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Man, the divergence in the GFS and Euro in terms of Florida is coming at an absolutely horrible time IMO.  Officials should just tell everyone to leave the areas that could be affected, but they won't want to be wrong.  Hopefully the next set of models clarify this divergence.  After watching the Sandy situation closely I am inclined to almost always believe the Euro, as it hit that situation with many days to spare.  But who knows.

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First post, thanks for the insight and education. Hoping to make a career out of this!!

Out of curiosity though... As was mentioned a page or two back, the latest Euro initialized with an ~40mb strength higher than where Irma is now. What, if any, impacts would that have on the forecasted track, especially beyond 72hrs?

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2 minutes ago, Casualbrain said:

It will be interesting to see what the next initialization incorporating the special midwestern trough radiosonde data does.

That's for 18Z?  

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It appears to me the main driver in the quicker tug north on the GFS is the upper level trough is a little more potent. They both place Irma favorably in the right entrance region of an anticyclonically curving jet streak, but the GFS does it sooner and with more bravado. If the interaction with the trough doesn't increase wind shear too much then both the GFS and Euro are highly favorable for a strong cyclone at least in terms of the upper air pattern. Land interaction would obviously be a mitigating factor while SSTs are a supporting factor. 

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1 minute ago, weaponxreject said:

First post, thanks for the insight and education. Hoping to make a career out of this!!

Out of curiosity though... As was mentioned a page or two back, the latest Euro initialized with an ~40mb strength higher than where Irma is now. What, if any, impacts would that have on the forecasted track, especially beyond 72hrs?

Sent from my XT1650 using Tapatalk
 

Negligible. It's still depicted as a well stacked, deep cyclone, steered by a deep ridge, so that translates to having almost no impact on track.

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Negligible. It's still depicted as a well stacked, deep cyclone, steered by a deep ridge, so that translates to having almost no impact on track.

Thank you!! I know not to read too much into the longer range intensity forecasts with some of the models, I just wasn't sure at this stage what bearing current intensity played on forecasting possible paths or intensities.

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We're not going to be able to resolve this Cuba/no Cuba/how much of Cuba issue for a while, but it should not affect anybody's preparations at this point.  Plan for the potential of a category 4-5 hurricane and keep watching models and forecasts.

Yes debating semantics on model differences with respect to shapes of coastlines or land interaction with Cuba shouldn't outweigh the greater uncertainty that exists in potential track with this hurricane. We really have no better idea where or when the hard right turn will occur with Irma than the past 24 hours. And that is still likely to remain a huge uncertainty for several more days. Models may still shift greatly as interaction between troughs and the ridge evolves and is modeled with less degree of errors in placement and strength. The NHC track may change drastically with respect to potential landfall with Cuba and Florida even within 72 hrs due to basic geography. The best guess is a major hurricane impacting anywhere along the Florida peninsula to the Carolinas.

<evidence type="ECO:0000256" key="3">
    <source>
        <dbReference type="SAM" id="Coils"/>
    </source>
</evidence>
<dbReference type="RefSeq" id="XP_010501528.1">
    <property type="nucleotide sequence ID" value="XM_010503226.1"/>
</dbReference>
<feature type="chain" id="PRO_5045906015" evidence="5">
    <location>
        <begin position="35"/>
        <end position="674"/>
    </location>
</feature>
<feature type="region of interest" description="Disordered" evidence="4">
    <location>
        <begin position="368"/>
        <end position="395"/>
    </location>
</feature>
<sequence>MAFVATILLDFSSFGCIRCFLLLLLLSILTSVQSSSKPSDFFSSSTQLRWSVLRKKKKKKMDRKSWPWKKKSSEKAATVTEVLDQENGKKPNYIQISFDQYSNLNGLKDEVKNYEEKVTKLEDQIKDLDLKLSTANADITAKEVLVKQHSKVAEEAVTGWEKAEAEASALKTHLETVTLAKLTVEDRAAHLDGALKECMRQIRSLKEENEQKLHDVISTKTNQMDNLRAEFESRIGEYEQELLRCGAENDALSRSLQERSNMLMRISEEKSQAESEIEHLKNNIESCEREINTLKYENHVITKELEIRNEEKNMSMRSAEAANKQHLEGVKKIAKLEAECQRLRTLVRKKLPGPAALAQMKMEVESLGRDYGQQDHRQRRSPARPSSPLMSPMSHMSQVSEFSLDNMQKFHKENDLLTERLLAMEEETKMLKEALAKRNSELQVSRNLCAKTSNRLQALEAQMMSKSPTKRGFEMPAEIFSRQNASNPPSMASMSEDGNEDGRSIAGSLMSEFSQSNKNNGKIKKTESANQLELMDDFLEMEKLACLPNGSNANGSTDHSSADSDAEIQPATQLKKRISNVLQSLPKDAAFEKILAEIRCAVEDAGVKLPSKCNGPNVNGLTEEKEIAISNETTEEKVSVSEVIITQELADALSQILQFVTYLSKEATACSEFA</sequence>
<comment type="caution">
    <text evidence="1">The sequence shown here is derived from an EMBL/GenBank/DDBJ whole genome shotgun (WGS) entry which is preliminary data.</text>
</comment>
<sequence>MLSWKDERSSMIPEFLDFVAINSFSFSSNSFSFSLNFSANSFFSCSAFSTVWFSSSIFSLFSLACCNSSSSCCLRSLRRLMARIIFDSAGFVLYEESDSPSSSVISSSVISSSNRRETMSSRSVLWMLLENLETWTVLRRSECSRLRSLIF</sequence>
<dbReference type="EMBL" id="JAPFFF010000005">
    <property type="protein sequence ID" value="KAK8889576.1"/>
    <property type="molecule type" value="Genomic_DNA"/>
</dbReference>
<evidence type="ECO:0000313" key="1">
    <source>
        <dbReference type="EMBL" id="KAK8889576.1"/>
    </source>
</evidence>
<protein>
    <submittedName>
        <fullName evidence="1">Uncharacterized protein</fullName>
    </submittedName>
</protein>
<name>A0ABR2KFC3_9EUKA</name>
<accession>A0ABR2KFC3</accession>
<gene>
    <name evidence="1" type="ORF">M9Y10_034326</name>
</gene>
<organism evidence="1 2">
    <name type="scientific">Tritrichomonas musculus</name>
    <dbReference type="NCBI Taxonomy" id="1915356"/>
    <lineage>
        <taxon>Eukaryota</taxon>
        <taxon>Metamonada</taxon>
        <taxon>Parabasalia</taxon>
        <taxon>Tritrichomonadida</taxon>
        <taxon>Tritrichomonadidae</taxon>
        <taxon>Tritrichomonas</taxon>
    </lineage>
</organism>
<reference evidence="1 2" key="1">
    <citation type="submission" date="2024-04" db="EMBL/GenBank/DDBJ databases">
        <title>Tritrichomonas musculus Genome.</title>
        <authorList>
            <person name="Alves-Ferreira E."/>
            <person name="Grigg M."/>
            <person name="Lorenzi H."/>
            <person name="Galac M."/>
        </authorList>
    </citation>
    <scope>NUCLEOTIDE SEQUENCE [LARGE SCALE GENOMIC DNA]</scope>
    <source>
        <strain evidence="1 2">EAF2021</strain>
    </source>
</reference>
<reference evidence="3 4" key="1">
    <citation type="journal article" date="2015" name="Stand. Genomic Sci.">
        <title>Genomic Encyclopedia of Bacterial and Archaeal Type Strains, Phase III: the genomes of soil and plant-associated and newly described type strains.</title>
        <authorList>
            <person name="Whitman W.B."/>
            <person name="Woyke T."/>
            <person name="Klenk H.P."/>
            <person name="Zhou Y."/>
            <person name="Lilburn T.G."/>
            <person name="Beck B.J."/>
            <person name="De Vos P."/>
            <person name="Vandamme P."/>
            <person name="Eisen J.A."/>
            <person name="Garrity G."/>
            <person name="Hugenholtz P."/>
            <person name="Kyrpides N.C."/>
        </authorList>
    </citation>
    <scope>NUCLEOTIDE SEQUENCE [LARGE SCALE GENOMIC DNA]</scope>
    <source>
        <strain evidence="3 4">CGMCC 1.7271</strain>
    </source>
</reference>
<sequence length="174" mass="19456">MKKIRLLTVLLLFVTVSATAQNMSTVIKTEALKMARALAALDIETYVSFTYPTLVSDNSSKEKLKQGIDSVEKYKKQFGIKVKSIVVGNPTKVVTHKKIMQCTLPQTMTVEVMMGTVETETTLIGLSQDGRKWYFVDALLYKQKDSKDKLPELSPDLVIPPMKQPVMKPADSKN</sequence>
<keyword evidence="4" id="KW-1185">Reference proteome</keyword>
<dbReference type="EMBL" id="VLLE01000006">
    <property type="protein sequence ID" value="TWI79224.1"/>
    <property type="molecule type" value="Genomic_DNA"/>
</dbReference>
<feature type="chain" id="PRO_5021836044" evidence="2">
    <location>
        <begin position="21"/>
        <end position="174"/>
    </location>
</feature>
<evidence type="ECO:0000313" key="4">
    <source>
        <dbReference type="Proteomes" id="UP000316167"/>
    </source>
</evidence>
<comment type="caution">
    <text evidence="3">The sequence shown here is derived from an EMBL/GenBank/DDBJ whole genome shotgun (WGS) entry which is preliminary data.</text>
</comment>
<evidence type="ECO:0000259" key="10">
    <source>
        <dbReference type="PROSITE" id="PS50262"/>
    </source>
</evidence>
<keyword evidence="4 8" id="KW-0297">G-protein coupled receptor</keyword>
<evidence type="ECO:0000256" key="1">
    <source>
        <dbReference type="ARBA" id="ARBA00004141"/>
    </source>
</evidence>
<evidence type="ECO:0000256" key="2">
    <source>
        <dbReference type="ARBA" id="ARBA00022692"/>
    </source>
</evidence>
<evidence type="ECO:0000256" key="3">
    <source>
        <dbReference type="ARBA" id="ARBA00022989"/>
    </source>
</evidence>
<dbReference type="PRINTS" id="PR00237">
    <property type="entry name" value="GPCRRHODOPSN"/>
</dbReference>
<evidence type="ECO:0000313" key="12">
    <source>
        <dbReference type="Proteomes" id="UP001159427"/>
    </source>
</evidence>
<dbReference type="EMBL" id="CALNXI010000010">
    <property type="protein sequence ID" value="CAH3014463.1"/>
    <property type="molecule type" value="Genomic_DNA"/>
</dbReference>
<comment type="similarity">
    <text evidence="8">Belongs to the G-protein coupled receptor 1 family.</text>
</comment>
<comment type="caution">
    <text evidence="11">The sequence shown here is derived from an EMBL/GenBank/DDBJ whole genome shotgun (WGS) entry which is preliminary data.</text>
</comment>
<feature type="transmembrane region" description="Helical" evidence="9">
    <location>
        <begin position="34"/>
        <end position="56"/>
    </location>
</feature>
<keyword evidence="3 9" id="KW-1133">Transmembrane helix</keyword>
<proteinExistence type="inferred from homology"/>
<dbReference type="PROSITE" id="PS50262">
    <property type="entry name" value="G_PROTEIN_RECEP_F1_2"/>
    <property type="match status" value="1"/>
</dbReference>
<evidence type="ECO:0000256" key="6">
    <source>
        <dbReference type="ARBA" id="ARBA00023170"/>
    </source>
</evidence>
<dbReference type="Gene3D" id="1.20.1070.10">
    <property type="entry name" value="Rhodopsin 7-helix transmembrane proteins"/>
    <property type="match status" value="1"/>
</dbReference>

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Of course and Cuba's such a thin island that a 20 mile difference will make all the difference.


This. People thinking a Cuba landfall is def going to happen are nuts.


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7 minutes ago, Suncat said:

Something not being discussed here is the influence the development of a low near Missouri will have on steering Irma north then northwest.  The timing of the northward turn will depend on the timing of the development and strengthening of this low. NWS Raleigh is leaning toward a faster turn to the north with the hurricane tracking along the eastern coast of Florida and then a turn to the northwest between Georgia and South Carolina.  At this point, some of the models may not taking this low into consideration.

Correct. This is what's making the upper level jet streak north of Irma bend northwest. It's this anticyclonic shaping of the jet streak that's acting like a giant vacuum cleaner sucking Irma north and westward. It also makes for a great outflow channel that might help Irma stay strong assuming the wind shear doesn't encroach too for into the core.

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Instead of bickering about 5 day model tracks, which will continue to change every run, the big story right now is Irmas track over the northern Leeward Islands, I wonder how they will fare about this.

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4 minutes ago, DCAlexandria said:


This. People thinking a Cuba landfall is def going to happen are nuts.


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Taking into consideration model errors, one can neither expect Cuban landfall with certainty nor rule it out.